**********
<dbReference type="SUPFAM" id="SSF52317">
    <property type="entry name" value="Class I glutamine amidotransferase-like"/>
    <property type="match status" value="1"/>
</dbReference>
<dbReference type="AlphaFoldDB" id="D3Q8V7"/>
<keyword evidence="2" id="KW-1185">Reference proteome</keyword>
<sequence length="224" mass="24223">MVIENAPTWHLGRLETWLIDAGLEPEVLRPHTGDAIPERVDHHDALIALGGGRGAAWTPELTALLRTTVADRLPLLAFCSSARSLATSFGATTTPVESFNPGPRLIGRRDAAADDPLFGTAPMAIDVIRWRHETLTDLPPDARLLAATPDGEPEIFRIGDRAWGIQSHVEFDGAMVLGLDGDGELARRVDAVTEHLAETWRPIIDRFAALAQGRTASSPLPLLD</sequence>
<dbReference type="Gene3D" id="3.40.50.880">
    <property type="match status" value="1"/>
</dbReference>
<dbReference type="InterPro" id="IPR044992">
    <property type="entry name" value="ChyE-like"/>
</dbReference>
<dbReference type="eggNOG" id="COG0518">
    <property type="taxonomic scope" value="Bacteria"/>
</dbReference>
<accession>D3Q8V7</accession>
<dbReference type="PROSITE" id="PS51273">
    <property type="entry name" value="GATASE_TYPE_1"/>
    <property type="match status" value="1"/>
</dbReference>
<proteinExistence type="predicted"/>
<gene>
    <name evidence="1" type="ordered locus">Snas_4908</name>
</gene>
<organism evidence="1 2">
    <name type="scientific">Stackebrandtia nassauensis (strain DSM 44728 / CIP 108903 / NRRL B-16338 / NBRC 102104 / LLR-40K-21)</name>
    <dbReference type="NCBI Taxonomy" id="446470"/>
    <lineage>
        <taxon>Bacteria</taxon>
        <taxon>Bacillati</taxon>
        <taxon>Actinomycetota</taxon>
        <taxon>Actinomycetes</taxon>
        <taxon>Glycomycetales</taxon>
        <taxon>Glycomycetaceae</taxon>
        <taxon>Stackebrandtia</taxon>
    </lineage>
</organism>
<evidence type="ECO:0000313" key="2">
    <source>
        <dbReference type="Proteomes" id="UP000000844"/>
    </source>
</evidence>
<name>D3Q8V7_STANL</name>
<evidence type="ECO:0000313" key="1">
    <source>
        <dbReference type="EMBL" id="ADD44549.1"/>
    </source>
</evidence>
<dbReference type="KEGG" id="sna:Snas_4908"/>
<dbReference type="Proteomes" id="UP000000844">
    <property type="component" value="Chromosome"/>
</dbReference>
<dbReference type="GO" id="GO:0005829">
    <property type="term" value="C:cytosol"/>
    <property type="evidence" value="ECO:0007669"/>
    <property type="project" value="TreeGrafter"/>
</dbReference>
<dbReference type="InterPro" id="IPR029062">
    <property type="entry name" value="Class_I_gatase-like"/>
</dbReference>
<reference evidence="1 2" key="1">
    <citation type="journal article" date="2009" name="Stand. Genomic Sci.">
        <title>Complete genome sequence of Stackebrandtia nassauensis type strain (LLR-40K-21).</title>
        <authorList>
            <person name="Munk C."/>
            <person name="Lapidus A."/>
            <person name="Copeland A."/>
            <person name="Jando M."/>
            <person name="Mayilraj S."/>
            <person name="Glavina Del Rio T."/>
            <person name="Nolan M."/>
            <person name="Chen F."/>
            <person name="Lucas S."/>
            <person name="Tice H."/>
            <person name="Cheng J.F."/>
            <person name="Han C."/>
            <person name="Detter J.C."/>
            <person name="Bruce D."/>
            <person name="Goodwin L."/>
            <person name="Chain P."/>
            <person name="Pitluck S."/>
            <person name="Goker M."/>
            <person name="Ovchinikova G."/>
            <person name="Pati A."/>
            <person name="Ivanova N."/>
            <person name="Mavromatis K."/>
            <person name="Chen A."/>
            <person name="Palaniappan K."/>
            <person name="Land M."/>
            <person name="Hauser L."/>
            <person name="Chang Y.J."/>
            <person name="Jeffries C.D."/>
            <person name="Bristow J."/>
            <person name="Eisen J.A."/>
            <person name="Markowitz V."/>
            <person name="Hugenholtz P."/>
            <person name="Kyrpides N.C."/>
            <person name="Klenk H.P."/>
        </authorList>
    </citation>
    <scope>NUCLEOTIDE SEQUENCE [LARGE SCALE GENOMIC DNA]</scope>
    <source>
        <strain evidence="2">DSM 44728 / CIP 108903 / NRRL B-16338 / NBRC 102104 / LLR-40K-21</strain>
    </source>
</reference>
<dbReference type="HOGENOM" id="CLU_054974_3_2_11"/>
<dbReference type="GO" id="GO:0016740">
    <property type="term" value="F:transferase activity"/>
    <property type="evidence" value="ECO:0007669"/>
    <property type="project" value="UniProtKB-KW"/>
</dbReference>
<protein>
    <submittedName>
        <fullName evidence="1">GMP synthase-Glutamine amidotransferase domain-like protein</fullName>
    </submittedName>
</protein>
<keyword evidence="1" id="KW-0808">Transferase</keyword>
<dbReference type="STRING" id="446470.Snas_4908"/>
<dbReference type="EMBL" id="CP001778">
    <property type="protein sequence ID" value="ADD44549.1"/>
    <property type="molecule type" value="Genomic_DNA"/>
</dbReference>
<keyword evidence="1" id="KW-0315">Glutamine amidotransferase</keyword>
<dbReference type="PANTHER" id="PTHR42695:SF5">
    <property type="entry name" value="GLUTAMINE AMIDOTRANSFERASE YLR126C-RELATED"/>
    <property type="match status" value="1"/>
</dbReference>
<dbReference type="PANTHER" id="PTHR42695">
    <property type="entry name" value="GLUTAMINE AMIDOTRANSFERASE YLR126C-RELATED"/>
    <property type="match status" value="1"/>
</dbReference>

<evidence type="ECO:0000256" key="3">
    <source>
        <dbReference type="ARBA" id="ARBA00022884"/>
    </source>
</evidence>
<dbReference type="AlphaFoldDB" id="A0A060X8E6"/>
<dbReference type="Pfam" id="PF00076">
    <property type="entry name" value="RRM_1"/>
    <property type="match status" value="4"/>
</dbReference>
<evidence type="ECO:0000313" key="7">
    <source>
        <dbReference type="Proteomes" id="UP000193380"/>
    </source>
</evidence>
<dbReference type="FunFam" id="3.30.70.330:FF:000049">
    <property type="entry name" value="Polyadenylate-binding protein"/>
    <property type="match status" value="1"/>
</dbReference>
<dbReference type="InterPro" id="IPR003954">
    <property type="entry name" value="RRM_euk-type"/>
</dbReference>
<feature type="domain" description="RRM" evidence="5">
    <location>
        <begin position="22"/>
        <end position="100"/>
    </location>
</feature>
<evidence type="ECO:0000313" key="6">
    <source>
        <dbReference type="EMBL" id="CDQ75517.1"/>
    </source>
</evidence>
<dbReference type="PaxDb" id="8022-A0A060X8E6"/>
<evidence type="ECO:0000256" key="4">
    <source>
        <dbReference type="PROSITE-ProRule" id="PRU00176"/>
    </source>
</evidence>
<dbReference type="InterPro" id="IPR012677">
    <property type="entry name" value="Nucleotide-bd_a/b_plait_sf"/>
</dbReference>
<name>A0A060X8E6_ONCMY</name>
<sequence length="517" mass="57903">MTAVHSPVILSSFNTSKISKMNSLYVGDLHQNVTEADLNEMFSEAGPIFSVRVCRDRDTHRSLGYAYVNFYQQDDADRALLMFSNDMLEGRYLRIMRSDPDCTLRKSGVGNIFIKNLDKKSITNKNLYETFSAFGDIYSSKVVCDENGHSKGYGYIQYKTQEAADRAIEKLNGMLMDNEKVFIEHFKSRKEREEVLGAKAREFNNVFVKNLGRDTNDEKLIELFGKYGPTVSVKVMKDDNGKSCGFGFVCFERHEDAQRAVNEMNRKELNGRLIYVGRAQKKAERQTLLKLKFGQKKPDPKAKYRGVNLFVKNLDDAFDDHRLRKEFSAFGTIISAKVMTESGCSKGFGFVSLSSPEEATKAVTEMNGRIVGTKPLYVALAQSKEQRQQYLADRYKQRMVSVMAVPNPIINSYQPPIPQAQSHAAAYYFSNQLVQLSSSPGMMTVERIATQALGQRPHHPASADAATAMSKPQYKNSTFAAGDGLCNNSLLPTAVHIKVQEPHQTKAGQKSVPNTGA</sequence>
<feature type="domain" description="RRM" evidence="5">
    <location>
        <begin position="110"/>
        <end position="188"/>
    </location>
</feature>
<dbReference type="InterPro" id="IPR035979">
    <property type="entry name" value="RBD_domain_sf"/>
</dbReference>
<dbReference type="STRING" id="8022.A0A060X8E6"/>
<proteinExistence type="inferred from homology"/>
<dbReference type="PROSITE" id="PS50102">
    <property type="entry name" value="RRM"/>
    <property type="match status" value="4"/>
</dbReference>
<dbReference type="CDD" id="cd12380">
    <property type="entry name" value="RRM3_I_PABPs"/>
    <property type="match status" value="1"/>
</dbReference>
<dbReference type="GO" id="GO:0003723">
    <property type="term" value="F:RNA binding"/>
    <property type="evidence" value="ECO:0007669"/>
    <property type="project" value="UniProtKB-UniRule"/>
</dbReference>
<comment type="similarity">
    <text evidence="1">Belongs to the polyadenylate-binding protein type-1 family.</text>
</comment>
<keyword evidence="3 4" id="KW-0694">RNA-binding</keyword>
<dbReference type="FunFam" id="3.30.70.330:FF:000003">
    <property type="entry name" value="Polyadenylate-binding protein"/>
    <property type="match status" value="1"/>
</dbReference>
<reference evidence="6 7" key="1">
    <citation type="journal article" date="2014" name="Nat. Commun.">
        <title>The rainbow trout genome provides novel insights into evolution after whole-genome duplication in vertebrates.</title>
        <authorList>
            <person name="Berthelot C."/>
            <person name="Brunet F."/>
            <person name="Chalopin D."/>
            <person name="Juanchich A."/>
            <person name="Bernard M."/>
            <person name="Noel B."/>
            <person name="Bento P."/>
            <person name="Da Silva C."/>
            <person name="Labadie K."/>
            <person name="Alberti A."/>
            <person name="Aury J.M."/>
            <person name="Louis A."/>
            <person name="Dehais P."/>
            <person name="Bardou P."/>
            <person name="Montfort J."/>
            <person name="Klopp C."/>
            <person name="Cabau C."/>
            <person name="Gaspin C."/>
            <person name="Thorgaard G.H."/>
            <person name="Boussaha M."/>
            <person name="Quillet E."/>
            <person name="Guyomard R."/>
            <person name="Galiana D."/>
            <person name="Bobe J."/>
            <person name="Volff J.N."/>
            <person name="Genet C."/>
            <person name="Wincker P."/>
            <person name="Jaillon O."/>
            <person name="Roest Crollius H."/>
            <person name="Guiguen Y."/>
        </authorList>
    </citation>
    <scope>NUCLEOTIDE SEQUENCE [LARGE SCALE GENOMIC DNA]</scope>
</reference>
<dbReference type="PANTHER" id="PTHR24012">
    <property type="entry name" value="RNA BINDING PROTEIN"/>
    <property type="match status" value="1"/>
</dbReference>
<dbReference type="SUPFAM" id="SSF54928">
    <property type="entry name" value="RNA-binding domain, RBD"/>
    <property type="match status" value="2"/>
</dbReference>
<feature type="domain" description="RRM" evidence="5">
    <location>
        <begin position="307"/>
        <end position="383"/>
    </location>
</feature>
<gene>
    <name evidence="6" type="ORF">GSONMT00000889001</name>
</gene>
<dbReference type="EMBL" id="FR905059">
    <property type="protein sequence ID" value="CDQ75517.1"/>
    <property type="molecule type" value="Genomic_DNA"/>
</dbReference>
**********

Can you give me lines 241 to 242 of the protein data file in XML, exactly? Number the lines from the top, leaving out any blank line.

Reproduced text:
            <person name="Roest Crollius H."/>
            <person name="Guiguen Y."/>